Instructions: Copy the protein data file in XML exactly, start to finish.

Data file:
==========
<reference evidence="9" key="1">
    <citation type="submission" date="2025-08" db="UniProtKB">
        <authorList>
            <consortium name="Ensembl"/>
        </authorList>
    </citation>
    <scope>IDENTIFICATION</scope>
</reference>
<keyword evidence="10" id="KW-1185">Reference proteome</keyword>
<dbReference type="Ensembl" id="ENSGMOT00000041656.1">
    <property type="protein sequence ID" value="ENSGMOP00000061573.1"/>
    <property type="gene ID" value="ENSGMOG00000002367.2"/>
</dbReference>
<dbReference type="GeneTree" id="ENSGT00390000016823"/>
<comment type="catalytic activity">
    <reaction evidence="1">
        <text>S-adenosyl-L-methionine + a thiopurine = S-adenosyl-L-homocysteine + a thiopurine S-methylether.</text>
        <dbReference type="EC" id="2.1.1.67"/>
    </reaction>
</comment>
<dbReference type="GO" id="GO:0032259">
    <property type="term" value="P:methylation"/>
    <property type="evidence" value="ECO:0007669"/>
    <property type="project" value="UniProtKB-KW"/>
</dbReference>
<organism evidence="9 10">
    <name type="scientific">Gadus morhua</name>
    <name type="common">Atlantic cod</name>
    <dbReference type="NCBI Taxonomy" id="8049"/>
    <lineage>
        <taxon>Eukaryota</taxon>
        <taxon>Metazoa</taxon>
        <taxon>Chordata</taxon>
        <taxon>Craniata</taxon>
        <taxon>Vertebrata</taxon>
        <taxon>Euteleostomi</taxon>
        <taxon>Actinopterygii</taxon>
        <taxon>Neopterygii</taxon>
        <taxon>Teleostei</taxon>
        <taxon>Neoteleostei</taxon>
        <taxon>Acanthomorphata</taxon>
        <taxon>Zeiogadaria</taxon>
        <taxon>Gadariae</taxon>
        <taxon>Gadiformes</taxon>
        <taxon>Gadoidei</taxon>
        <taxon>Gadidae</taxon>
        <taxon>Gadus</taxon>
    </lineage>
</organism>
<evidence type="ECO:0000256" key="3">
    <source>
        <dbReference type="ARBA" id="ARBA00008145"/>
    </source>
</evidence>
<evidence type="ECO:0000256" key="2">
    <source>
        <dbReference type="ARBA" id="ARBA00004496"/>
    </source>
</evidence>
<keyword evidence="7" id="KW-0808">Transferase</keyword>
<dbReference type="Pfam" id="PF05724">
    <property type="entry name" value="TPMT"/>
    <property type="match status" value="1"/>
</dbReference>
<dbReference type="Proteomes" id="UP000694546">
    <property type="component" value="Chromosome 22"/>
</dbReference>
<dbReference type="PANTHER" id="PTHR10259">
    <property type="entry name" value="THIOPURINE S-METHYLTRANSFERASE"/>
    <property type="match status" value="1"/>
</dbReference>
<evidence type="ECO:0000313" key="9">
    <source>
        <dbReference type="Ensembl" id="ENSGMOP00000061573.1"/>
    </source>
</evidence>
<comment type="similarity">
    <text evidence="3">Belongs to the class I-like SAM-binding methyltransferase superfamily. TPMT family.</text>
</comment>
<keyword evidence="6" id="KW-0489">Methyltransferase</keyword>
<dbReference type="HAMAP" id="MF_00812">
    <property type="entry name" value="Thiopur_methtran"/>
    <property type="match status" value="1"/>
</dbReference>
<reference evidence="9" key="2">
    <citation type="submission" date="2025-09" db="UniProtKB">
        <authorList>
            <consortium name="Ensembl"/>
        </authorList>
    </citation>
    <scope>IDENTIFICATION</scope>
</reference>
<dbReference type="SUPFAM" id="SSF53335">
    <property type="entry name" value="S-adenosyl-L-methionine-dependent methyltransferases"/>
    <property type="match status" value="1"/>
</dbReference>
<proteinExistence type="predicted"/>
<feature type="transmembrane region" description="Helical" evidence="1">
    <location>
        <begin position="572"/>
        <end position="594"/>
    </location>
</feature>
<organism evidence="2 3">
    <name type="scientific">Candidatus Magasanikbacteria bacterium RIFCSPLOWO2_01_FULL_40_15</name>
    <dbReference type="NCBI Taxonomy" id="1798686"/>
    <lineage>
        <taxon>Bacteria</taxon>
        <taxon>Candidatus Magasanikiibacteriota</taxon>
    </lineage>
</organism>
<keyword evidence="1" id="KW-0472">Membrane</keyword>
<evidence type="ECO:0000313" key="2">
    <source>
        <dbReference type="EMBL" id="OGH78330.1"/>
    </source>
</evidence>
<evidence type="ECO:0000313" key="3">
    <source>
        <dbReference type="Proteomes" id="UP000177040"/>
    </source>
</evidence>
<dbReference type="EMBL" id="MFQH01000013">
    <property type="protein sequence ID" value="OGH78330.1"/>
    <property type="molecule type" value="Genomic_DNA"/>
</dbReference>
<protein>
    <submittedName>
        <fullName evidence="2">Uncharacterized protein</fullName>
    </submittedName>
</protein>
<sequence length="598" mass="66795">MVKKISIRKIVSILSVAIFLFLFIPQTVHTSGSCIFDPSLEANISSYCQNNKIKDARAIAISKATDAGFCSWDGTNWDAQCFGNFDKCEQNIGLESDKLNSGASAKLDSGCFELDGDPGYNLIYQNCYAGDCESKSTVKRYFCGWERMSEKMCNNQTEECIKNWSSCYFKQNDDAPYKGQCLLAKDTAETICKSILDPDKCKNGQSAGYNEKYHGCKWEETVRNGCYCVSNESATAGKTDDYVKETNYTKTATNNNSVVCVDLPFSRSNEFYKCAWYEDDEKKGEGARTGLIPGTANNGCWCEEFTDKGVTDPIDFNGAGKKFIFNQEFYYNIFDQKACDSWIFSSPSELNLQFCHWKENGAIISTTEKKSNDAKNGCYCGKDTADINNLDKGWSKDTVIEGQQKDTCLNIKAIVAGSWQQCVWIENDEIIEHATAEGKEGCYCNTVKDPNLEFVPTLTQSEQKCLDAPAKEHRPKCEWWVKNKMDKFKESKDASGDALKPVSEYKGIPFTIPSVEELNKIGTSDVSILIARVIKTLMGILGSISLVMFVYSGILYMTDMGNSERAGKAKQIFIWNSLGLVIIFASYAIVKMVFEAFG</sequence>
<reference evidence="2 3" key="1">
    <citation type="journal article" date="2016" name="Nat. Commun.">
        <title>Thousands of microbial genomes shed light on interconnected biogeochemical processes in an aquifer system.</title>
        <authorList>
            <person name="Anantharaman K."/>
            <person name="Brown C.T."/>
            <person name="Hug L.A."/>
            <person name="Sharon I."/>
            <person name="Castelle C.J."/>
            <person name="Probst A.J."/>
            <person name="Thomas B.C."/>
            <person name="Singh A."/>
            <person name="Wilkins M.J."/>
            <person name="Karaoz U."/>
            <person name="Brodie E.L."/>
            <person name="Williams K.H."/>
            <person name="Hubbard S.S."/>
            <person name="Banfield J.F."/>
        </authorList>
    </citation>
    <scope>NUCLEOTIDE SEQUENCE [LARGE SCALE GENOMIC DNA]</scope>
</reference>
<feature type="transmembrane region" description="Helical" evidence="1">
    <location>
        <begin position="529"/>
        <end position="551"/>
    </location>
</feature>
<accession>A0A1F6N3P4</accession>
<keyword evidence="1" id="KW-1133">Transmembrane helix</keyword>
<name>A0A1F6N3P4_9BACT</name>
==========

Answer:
<reference evidence="9" key="1">
    <citation type="submission" date="2025-08" db="UniProtKB">
        <authorList>
            <consortium name="Ensembl"/>
        </authorList>
    </citation>
    <scope>IDENTIFICATION</scope>
</reference>
<keyword evidence="10" id="KW-1185">Reference proteome</keyword>
<dbReference type="Ensembl" id="ENSGMOT00000041656.1">
    <property type="protein sequence ID" value="ENSGMOP00000061573.1"/>
    <property type="gene ID" value="ENSGMOG00000002367.2"/>
</dbReference>
<dbReference type="GeneTree" id="ENSGT00390000016823"/>
<comment type="catalytic activity">
    <reaction evidence="1">
        <text>S-adenosyl-L-methionine + a thiopurine = S-adenosyl-L-homocysteine + a thiopurine S-methylether.</text>
        <dbReference type="EC" id="2.1.1.67"/>
    </reaction>
</comment>
<dbReference type="GO" id="GO:0032259">
    <property type="term" value="P:methylation"/>
    <property type="evidence" value="ECO:0007669"/>
    <property type="project" value="UniProtKB-KW"/>
</dbReference>
<organism evidence="9 10">
    <name type="scientific">Gadus morhua</name>
    <name type="common">Atlantic cod</name>
    <dbReference type="NCBI Taxonomy" id="8049"/>
    <lineage>
        <taxon>Eukaryota</taxon>
        <taxon>Metazoa</taxon>
        <taxon>Chordata</taxon>
        <taxon>Craniata</taxon>
        <taxon>Vertebrata</taxon>
        <taxon>Euteleostomi</taxon>
        <taxon>Actinopterygii</taxon>
        <taxon>Neopterygii</taxon>
        <taxon>Teleostei</taxon>
        <taxon>Neoteleostei</taxon>
        <taxon>Acanthomorphata</taxon>
        <taxon>Zeiogadaria</taxon>
        <taxon>Gadariae</taxon>
        <taxon>Gadiformes</taxon>
        <taxon>Gadoidei</taxon>
        <taxon>Gadidae</taxon>
        <taxon>Gadus</taxon>
    </lineage>
</organism>
<evidence type="ECO:0000256" key="3">
    <source>
        <dbReference type="ARBA" id="ARBA00008145"/>
    </source>
</evidence>
<evidence type="ECO:0000256" key="2">
    <source>
        <dbReference type="ARBA" id="ARBA00004496"/>
    </source>
</evidence>
<keyword evidence="7" id="KW-0808">Transferase</keyword>
<dbReference type="Pfam" id="PF05724">
    <property type="entry name" value="TPMT"/>
    <property type="match status" value="1"/>
</dbReference>
<dbReference type="Proteomes" id="UP000694546">
    <property type="component" value="Chromosome 22"/>
</dbReference>
<dbReference type="PANTHER" id="PTHR10259">
    <property type="entry name" value="THIOPURINE S-METHYLTRANSFERASE"/>
    <property type="match status" value="1"/>
</dbReference>
<evidence type="ECO:0000313" key="9">
    <source>
        <dbReference type="Ensembl" id="ENSGMOP00000061573.1"/>
    </source>
</evidence>
<comment type="similarity">
    <text evidence="3">Belongs to the class I-like SAM-binding methyltransferase superfamily. TPMT family.</text>
</comment>
<keyword evidence="6" id="KW-0489">Methyltransferase</keyword>
<dbReference type="HAMAP" id="MF_00812">
    <property type="entry name" value="Thiopur_methtran"/>
    <property type="match status" value="1"/>
</dbReference>
<reference evidence="9" key="2">
    <citation type="submission" date="2025-09" db="UniProtKB">
        <authorList>
            <consortium name="Ensembl"/>
        </authorList>
    </citation>
    <scope>IDENTIFICATION</scope>
</reference>
<dbReference type="SUPFAM" id="SSF53335">
    <property type="entry name" value="S-adenosyl-L-methionine-dependent methyltransferases"/>
    <property type="match status" value="1"/>
</dbReference>
<proteinExistence type="predicted"/>
<feature type="transmembrane region" description="Helical" evidence="1">
    <location>
        <begin position="572"/>
        <end position="594"/>
    </location>
</feature>
<organism evidence="2 3">
    <name type="scientific">Candidatus Magasanikbacteria bacterium RIFCSPLOWO2_01_FULL_40_15</name>
    <dbReference type="NCBI Taxonomy" id="1798686"/>
    <lineage>
        <taxon>Bacteria</taxon>
        <taxon>Candidatus Magasanikiibacteriota</taxon>
    </lineage>
</organism>
<keyword evidence="1" id="KW-0472">Membrane</keyword>
<evidence type="ECO:0000313" key="2">
    <source>
        <dbReference type="EMBL" id="OGH78330.1"/>
    </source>
</evidence>
<evidence type="ECO:0000313" key="3">
    <source>
        <dbReference type="Proteomes" id="UP000177040"/>
    </source>
</evidence>
<dbReference type="EMBL" id="MFQH01000013">
    <property type="protein sequence ID" value="OGH78330.1"/>
    <property type="molecule type" value="Genomic_DNA"/>
</dbReference>
<protein>
    <submittedName>
        <fullName evidence="2">Uncharacterized protein</fullName>
    </submittedName>
</protein>
<sequence length="598" mass="66795">MVKKISIRKIVSILSVAIFLFLFIPQTVHTSGSCIFDPSLEANISSYCQNNKIKDARAIAISKATDAGFCSWDGTNWDAQCFGNFDKCEQNIGLESDKLNSGASAKLDSGCFELDGDPGYNLIYQNCYAGDCESKSTVKRYFCGWERMSEKMCNNQTEECIKNWSSCYFKQNDDAPYKGQCLLAKDTAETICKSILDPDKCKNGQSAGYNEKYHGCKWEETVRNGCYCVSNESATAGKTDDYVKETNYTKTATNNNSVVCVDLPFSRSNEFYKCAWYEDDEKKGEGARTGLIPGTANNGCWCEEFTDKGVTDPIDFNGAGKKFIFNQEFYYNIFDQKACDSWIFSSPSELNLQFCHWKENGAIISTTEKKSNDAKNGCYCGKDTADINNLDKGWSKDTVIEGQQKDTCLNIKAIVAGSWQQCVWIENDEIIEHATAEGKEGCYCNTVKDPNLEFVPTLTQSEQKCLDAPAKEHRPKCEWWVKNKMDKFKESKDASGDALKPVSEYKGIPFTIPSVEELNKIGTSDVSILIARVIKTLMGILGSISLVMFVYSGILYMTDMGNSERAGKAKQIFIWNSLGLVIIFASYAIVKMVFEAFG</sequence>
<reference evidence="2 3" key="1">
    <citation type="journal article" date="2016" name="Nat. Commun.">
        <title>Thousands of microbial genomes shed light on interconnected biogeochemical processes in an aquifer system.</title>
        <authorList>
            <person name="Anantharaman K."/>
            <person name="Brown C.T."/>
            <person name="Hug L.A."/>
            <person name="Sharon I."/>
            <person name="Castelle C.J."/>
            <person name="Probst A.J."/>
            <person name="Thomas B.C."/>
            <person name="Singh A."/>
            <person name="Wilkins M.J."/>
            <person name="Karaoz U."/>
            <person name="Brodie E.L."/>
            <person name="Williams K.H."/>
            <person name="Hubbard S.S."/>
            <person name="Banfield J.F."/>
        </authorList>
    </citation>
    <scope>NUCLEOTIDE SEQUENCE [LARGE SCALE GENOMIC DNA]</scope>
</reference>
<feature type="transmembrane region" description="Helical" evidence="1">
    <location>
        <begin position="529"/>
        <end position="551"/>
    </location>
</feature>
<accession>A0A1F6N3P4</accession>
<keyword evidence="1" id="KW-1133">Transmembrane helix</keyword>
<name>A0A1F6N3P4_9BACT</name>